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Math Help - boundary value problem

  1. #1
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    boundary value problem

    Find the eigenvalues , and normalised eigenfunctions of the problem:






    I'm fine of the case but unsure about the other two.



    Let
    DE transforms to
    General solution:





    Hence

    Hence eigenvalues are




    Let
    DE transforms to
    General solution:





    Hence

    Which only has solution w = 0 hence trivial solution and we reject.

    Could some please check this is OK?

    Thanks in advance!
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  2. #2
    Super Member redsoxfan325's Avatar
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    Quote Originally Posted by hunkydory19 View Post
    Find the eigenvalues , and normalised eigenfunctions of the problem:






    I'm fine of the case but unsure about the other two.



    Let
    DE transforms to
    General solution:





    Hence

    Hence eigenvalues are




    Let
    DE transforms to
    General solution:





    Hence

    Which only has solution w = 0 hence trivial solution and we reject.

    Could some please check this is OK?

    Thanks in advance!
    Yeah, that looks okay. One question though. I agree with \lambda_n=\left(n-\frac{1}{2}\right)^2\pi^2, but where are you getting \lambda_n=mu^2? What are u and m?
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  3. #3
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    Quote Originally Posted by redsoxfan325 View Post
    Yeah, that looks okay. One question though. I agree with \lambda_n=\left(n-\frac{1}{2}\right)^2\pi^2, but where are you getting \lambda_n=mu^2? What are u and m?
    It's mu ( \mu)

    \lambda_n = \mu^2 = \left(n-\frac{1}{2}\right)^2\pi^2
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    Thank you so much for the reply.

    I'm also confused on how to get the eigenfunctions. The answer given is  \sqrt 2 sin ((n - \frac{1}{2}) \pi x) but I don't see where this comes from...could you possibly explain?
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  5. #5
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    Quote Originally Posted by hunkydory19 View Post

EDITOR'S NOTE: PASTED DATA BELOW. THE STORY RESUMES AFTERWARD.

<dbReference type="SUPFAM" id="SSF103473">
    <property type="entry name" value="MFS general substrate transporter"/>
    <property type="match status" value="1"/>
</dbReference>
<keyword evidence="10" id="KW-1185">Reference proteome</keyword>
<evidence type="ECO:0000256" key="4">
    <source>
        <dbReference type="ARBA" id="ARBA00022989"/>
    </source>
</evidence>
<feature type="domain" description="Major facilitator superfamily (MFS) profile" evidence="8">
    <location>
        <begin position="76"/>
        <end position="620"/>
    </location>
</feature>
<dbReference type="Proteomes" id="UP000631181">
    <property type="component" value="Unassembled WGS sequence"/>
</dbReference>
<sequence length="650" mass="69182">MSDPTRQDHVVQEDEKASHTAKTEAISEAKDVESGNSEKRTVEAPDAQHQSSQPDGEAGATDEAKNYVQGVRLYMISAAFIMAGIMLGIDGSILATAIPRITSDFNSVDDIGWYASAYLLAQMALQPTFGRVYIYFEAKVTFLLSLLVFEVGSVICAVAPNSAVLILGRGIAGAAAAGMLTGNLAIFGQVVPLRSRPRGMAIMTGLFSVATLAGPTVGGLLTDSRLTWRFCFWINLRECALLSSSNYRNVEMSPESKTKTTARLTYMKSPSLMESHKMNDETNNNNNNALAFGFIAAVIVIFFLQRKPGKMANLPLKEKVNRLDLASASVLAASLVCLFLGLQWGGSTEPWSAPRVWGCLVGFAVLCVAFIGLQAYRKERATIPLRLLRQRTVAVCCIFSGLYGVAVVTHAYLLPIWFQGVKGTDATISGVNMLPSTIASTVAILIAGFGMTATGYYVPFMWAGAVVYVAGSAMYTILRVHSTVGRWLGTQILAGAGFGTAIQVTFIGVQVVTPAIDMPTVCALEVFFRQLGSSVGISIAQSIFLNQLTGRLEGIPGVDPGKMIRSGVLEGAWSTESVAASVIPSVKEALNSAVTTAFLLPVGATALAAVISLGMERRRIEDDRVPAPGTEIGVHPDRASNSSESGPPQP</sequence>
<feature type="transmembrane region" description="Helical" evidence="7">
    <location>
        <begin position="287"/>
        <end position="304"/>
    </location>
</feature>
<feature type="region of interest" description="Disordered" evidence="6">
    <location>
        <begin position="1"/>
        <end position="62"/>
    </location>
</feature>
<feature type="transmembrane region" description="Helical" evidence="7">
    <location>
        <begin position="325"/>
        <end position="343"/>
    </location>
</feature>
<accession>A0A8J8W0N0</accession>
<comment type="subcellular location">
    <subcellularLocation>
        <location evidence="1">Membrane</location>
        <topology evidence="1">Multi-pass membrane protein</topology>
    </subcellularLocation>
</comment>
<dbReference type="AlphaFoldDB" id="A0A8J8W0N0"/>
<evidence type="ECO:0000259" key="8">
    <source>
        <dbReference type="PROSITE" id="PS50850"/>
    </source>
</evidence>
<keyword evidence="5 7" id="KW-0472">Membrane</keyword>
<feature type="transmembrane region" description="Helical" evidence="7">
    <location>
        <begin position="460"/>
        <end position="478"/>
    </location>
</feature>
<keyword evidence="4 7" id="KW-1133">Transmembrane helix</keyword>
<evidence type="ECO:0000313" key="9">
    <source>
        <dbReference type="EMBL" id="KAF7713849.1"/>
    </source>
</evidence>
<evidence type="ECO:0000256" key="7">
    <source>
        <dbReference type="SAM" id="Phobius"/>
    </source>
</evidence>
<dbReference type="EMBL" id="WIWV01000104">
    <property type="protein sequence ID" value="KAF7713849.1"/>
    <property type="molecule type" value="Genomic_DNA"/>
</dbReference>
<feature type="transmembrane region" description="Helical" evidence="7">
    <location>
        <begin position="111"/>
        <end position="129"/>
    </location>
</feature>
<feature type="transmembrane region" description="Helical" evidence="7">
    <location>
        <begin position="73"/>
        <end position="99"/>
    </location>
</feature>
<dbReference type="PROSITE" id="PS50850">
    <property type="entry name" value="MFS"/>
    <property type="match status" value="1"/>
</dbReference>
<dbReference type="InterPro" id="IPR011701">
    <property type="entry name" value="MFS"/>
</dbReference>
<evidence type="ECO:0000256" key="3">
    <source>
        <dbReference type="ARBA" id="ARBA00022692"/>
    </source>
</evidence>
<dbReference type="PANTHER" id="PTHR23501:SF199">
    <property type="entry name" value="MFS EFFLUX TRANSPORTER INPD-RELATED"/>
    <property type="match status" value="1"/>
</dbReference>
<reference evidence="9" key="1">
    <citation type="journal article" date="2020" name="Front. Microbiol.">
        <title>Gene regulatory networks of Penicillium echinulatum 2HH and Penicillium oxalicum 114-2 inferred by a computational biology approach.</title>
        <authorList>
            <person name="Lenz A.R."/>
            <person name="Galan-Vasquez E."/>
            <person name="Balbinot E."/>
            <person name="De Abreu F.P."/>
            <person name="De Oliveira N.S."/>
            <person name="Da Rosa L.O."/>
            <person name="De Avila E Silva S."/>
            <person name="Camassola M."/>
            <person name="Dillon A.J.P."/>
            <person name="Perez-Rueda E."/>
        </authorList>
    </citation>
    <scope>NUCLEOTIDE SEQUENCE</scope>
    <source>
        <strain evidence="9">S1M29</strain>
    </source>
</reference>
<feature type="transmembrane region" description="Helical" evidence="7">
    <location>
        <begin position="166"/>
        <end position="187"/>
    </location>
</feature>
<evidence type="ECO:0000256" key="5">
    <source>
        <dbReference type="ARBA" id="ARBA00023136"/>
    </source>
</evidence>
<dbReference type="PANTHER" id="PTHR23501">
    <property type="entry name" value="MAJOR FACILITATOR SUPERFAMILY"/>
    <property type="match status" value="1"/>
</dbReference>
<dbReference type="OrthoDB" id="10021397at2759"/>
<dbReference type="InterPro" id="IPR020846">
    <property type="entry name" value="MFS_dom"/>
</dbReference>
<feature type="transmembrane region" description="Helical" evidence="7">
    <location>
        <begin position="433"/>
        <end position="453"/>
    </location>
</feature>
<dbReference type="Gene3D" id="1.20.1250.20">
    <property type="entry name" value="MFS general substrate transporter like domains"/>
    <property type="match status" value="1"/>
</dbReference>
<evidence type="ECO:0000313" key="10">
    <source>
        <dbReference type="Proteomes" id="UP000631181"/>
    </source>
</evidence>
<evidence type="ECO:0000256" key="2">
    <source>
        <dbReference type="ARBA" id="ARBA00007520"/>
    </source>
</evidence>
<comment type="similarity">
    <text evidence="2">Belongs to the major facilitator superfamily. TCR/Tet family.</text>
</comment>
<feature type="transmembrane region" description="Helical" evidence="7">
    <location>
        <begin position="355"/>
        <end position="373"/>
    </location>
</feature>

Thank you so much for the reply.

    I'm also confused on how to get the eigenfunctions. The answer given is  \sqrt 2 sin ((n - \frac{1}{2}) \pi x) but I don't see where this comes from...could you possibly explain?
    As you said earlier, in order to satisfy the BC's you need B = 0,\; \text{and}\; \mu = \left(n-\frac{1}{2}\right) \pi . Now from your solution

     <br />
y = A \sin \mu x = A\sin \left(n-\frac{1}{2}\right) \pi x<br />

    This satisfies both the equation and BCs (for \lambda = \mu^2). Not sure where the \sqrt{2} came from unless there's another BC floating around.
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    Yes it was the root 2 bit that I was confused about, there are no other boundary conditions so I don't see how they have got this value for A but thank you again for your help!
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  7. #7
    Super Member redsoxfan325's Avatar
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    Quote Originally Posted by danny arrigo View Post
    It's mu ( \mu)

    \lambda_n = \mu^2 = \left(n-\frac{1}{2}\right)^2\pi^2
    Yikes. I should've realized that. I'm starting to think like Maple. In my defense, the actual symbol \mu was used throughout the rest of the post, so when it got suddenly switched up like that it confused my poor brain.
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  8. #8
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    There is one other possiblity you left out.

    You considered \lambda> 0 and \lambda< 0. What if \lambda= 0?
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  9. #9
    Super Member redsoxfan325's Avatar
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    He said he was fine in the case of \lambda=0.
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    The \sqrt{2} comes from the fact that the question states normalised eigenfunctions hence the square should integrate to 1 over the relevant domain.
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  11. #11
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    Also just noticed you made a mistake with you \lambda < 0 case. You should have found that

    A = 0

    so that

    0 = B \omega \cosh \omega

    which (since the minimum value o cosh function is 1) means that

    B = 0

    so there is no solution for these BCs with \lambda < 0 .
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  12. #12
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    Quote Originally Posted by hunkydory19 View Post
    Find the eigenvalues , and normalised eigenfunctions of the problem:





    Yep - missed that part.
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